Out of Sync With the Vaccination Schedule
More than 1 in 4 toddlers may not be in compliance with the Centers for Disease Control and Prevention's recommended vaccination schedule either because of missed shots or vaccines being given at the wrong time, ABC News reports. Such lapses put these children at risk for preventable diseases. The CDC looked at the vaccination histories for more than 17,500 2-year-olds in 2005 and found that compliance with the federal government's recommended immunization schedule was about 72 percent.
Want to know if your child is properly vaccinated? Take a look at the CDC's recommended immunization schedule for children from birth to age 18. And the U.S. News On Parenting blog offers advice on immunizing your child against the flu.
Fosamax Raises the Risk of Irregular Heartbeat
A study published in the Archives of Internal Medicine finds that taking alendronate (Fosamax)—one of the most popular drugs to treat osteoporosis—nearly doubles a woman's risk of developing a dangerous irregular heartbeat, Deborah Kotz reports. About 7 percent of those who used the drug developed atrial fibrillation, which can cause potentially deadly strokes, compared with 4 percent of those who never took it. The finding suddenly makes it look more perilous to counter bone loss. And since many conditions and medications can cause bone loss, plenty of women are left in a dilemma.
A second study in the same journal found that those who took the diabetes drugs rosiglitazone (Avandia) or pioglitazone (Actos) had double or even triple the odds of experiencing a hip, wrist, or other nonspinal fracture compared with those who didn't take either drug. A look at both studies suggests that diabetics who take either Actos or Avandia can't simply take Fosamax to counter the bone-loss side effect. In fact, diabetics who took the bone-building drug in the first study had an even greater risk of atrial fibrillation than nondiabetic users.
Guidelines for how to treat early bone loss—called osteopenia—were released earlier this year. Those concerned about this can also build stronger bones by optimizing calcium and vitamin D intake and doing exercises to prevent falls.
Gene Therapy Used to Partially Restore Eyesight
In what's being called a "phenomenal breakthrough," scientists have used gene therapy to partially restore sight in young adults with a rare type of blindness called Leber's congenital amaurosis, according to the Associated Press. Four of six people who received the therapy had some vision restored, according to the study, which appears in the New England Journal of Medicine. Gene therapy involves replacing defective genes with normal versions. If the technique is successful on a larger scale, it could help those with other inherited types of blindness, too.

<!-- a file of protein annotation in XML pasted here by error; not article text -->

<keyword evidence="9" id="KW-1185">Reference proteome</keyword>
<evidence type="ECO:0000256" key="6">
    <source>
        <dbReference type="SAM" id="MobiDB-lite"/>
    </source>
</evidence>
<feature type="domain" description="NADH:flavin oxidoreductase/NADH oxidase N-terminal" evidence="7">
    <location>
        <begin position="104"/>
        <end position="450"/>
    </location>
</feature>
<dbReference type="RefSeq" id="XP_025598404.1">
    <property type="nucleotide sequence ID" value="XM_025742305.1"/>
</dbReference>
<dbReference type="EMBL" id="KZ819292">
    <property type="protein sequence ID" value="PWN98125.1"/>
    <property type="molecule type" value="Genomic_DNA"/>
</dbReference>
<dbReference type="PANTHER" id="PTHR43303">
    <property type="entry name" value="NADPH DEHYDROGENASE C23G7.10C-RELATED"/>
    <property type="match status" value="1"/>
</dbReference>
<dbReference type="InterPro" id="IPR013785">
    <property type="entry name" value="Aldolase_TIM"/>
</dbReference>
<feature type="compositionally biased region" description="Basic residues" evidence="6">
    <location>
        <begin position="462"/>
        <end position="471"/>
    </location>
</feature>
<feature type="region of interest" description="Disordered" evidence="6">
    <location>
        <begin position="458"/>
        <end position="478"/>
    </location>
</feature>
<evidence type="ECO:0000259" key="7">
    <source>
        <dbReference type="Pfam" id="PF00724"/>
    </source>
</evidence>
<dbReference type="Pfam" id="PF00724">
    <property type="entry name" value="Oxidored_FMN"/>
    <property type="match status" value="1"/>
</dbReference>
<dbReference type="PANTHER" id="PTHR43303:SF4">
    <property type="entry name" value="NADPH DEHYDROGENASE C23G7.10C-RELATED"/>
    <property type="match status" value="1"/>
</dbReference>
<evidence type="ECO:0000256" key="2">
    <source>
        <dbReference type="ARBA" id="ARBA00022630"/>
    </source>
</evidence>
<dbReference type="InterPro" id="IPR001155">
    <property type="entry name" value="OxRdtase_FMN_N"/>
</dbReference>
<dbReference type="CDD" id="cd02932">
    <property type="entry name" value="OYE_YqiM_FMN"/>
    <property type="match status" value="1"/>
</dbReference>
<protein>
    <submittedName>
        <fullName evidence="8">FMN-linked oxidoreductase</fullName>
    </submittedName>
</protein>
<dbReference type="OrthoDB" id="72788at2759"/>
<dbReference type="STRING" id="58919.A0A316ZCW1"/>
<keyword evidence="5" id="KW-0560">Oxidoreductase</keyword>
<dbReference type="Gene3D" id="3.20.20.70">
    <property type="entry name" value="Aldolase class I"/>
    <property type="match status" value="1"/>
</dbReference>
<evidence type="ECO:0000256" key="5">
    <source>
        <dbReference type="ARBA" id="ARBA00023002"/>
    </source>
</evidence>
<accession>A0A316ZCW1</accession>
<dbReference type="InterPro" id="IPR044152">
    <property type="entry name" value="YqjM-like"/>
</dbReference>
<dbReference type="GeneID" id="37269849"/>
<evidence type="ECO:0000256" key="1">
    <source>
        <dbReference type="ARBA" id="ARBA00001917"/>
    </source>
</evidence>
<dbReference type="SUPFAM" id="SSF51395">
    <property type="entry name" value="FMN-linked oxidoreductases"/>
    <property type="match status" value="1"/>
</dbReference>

U.S. News also provides advice on what you need to know about eye testing to prevent vision loss.
Diabetes During Pregnancy on a Worrisome Rise
Having poorly controlled diabetes while pregnant can cause all sorts of harm, from stillbirths and miscarriages to birth defects, Lindsay Lyon reports. So experts are concerned that the number of women who already have diabetes by the time they conceive is rising rapidly: Between 1999 and 2005, the group doubled in size, growing significantly across all age, racial, and ethnic groups examined by Kaiser Permanente Southern California researchers, who report their findings in May's Diabetes Care. Different from gestational diabetes, a temporary type that some women develop well into pregnancy, prepregnancy diabetes can pose more of a threat to a developing fetus.
The way for diabetic women to reduce their risks is to get their blood sugar levels in check before becoming pregnant and then keep those levels close to normal throughout. Although there's no known way to prevent type 1 diabetes—characterized by the body's inability to produce insulin, which converts blood sugar into energy needed for survival—type 2 diabetes can be warded off or controlled through a healthful diet, weight loss, and exercise. All are especially important as a defense for women who have had gestational diabetes during past pregnancies.
Experts previously noted a rise in cases of gestational diabetes, which can be a threat to both mom and baby, Michelle Andrews reported in November. And a study in mice suggested that a protein in the pancreas may eventually help researchers determine how diabetes develops during pregnancy.
—January W. Payne